We were relieved to wake to a rainy day on Tuesday.
Not nearly enough – it dampened rather than soaked the ground – but it did freshen everything up. We can water and water to keep plants alive but there is nothing like the way nature does the job.
Dodging the showers, I decided to go for a walk and see if the foxgloves were flowering near the river. They are, banks and banks of them a-buzz with bumble bees, and there was plenty more to see besides.
With the chestnuts coming into leaf and catching the other trees up at last, there is a wonderful feeling of burgeoning growth and fullness to the woodlands.
We were soon back to sunshine and bright skies again – and a landscape so green it almost hurts the eyes!
It’s been perfect weather for planting. Roger has planted 150 leeks next to the carrots and potatoes; that should surely be enough for us, although there are more plants left so maybe just another little patch somewhere? I mean, can you honestly have too many leeks?
I’ve nabbed a bit of the flat polytunnel patch for summer cabbage and calabrese, both of which will be done and dusted before the tunnel goes up. I’ve also put a couple of rows of autumn calabrese and broccoli in the main veg patch, next to the borlotti beans. There is something so satisfying about seeing meals of the future in the pipeline.
On the subject of beans, after last year’s chaos of having to tether the poles with guy ropes, this year I asked Roger to help me sink the poles. Hopefully, with a bit of man muscle on the job they will stay put even if we do end up with twelve foot plants again. I’ve planted four lots: the reliable green ‘Blue Lake’ and a mix of green, yellow and purple, all of which we’ll eat as whole pods; a climbing borlotti which we’ll shell and dry; finally, a runner bean. The latter is a bit of a turn up for the books for us as it’s the first time we’ve grown runner beans in almost thirty years. We both prefer French beans, finding them crisper, tastier and not inclined to do that stringy thing. These, however, are a far cry from the standard issue scarlet runner: a white-flowered variety called ‘The Czar’, they form fat creamy butterbeans which should be perfect for drying and using over winter. I’m really interested to see how they go.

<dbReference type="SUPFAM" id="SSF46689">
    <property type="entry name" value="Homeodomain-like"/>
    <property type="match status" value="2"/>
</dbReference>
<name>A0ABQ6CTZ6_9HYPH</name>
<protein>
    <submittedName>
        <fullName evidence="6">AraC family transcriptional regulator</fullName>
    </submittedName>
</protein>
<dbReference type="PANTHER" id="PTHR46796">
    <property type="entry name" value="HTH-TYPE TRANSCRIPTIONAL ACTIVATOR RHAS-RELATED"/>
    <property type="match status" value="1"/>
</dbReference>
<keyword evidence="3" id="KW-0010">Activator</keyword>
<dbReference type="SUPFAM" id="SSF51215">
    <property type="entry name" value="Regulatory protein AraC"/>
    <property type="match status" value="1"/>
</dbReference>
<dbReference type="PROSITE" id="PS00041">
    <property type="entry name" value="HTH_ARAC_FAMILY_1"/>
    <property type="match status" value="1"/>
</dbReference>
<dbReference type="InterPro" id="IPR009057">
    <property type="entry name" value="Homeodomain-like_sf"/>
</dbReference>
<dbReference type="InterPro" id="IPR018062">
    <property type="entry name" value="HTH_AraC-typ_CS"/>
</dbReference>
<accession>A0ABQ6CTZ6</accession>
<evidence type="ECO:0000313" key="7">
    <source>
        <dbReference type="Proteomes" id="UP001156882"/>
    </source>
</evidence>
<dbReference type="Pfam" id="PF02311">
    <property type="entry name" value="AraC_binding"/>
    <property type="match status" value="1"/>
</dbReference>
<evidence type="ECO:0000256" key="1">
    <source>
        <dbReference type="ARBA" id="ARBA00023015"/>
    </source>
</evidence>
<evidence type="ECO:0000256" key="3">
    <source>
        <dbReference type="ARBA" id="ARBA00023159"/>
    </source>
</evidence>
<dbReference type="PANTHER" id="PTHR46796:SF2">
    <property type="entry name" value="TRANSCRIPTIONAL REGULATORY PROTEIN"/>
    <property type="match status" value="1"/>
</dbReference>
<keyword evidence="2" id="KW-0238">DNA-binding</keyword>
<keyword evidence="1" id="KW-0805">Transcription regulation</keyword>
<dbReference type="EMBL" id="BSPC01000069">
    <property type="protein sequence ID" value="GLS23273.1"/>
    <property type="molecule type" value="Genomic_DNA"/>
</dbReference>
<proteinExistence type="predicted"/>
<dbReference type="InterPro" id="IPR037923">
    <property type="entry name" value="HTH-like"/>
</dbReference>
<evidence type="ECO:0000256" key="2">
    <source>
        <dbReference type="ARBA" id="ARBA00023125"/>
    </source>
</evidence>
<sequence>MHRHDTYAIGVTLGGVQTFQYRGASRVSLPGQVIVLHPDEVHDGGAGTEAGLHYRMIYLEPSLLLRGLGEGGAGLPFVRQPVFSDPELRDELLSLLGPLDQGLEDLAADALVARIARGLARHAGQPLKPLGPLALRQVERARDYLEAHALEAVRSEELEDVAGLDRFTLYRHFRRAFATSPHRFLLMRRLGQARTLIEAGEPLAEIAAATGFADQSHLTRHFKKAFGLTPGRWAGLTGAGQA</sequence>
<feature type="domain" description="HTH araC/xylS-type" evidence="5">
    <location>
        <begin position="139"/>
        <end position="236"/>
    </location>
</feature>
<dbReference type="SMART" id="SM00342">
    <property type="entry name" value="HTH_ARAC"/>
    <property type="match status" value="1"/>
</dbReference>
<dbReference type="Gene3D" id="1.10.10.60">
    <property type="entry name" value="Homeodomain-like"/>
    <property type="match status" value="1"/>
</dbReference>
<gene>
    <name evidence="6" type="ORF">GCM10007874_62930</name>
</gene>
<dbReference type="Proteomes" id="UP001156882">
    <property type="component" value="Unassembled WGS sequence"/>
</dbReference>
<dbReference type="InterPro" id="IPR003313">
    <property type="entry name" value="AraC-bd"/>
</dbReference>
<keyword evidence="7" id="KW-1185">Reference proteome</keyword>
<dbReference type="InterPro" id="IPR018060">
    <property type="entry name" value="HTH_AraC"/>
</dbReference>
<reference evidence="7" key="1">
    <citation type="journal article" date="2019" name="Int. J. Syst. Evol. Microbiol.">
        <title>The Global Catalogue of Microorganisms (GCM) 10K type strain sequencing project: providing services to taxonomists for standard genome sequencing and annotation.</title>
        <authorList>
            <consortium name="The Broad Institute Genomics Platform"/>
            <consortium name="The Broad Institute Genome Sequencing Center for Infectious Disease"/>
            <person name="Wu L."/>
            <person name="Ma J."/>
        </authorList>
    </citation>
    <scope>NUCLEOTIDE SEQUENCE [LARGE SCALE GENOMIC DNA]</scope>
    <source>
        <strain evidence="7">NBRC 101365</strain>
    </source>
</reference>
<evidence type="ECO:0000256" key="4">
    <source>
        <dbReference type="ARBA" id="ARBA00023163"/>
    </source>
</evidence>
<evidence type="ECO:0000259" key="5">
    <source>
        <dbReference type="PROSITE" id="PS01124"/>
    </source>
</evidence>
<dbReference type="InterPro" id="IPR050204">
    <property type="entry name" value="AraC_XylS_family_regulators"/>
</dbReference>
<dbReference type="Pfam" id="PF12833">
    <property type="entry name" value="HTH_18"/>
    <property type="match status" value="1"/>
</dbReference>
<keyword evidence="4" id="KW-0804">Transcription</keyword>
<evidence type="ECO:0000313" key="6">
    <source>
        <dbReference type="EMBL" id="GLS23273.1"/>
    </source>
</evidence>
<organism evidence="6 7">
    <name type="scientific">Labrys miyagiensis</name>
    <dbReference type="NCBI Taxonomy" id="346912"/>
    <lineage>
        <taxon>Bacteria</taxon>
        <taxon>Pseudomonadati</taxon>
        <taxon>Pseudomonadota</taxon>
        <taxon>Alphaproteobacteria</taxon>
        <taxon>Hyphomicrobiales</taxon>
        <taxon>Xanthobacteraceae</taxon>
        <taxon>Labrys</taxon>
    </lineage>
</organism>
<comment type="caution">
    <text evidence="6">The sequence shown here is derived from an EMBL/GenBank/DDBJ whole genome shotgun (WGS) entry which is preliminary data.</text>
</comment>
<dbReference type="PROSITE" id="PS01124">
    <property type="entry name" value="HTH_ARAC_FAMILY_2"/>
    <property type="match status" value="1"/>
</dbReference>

Beans again – these beauties are so good!
In the dappled shade of a peach tree, the mint, chives and parsley I planted over winter are all thriving and adding great flavour to our salads. Speaking of which, we should be pulling the first lettuce in another week or so.
The raspberries I moved from under the pear trees and planted along the veg patch fence have been flowering for some time: the pollinators have been busy and it looks like we might be in for a tasty crop this year.
On the aubergine / pepper/ cucumber terrace, the French marigolds have started to flower. I look on them as companion plants, pretty and useful at the same time: Roger, however, was quick to call them ‘frivolous flowers’, taking up space on the terrace that he’d worked so hard to build for fruit and vegetables. Mmm, possibly not the time to mention several other little floral enhancements I’ve slipped in around the place. (Oh come on, he loves them really! 🙂 )
The little potted geraniums are starting to make a splash of colour up the steps . . .
. . . and there are roses everywhere. Gorgeous, gorgeous, frivolous things! 🙂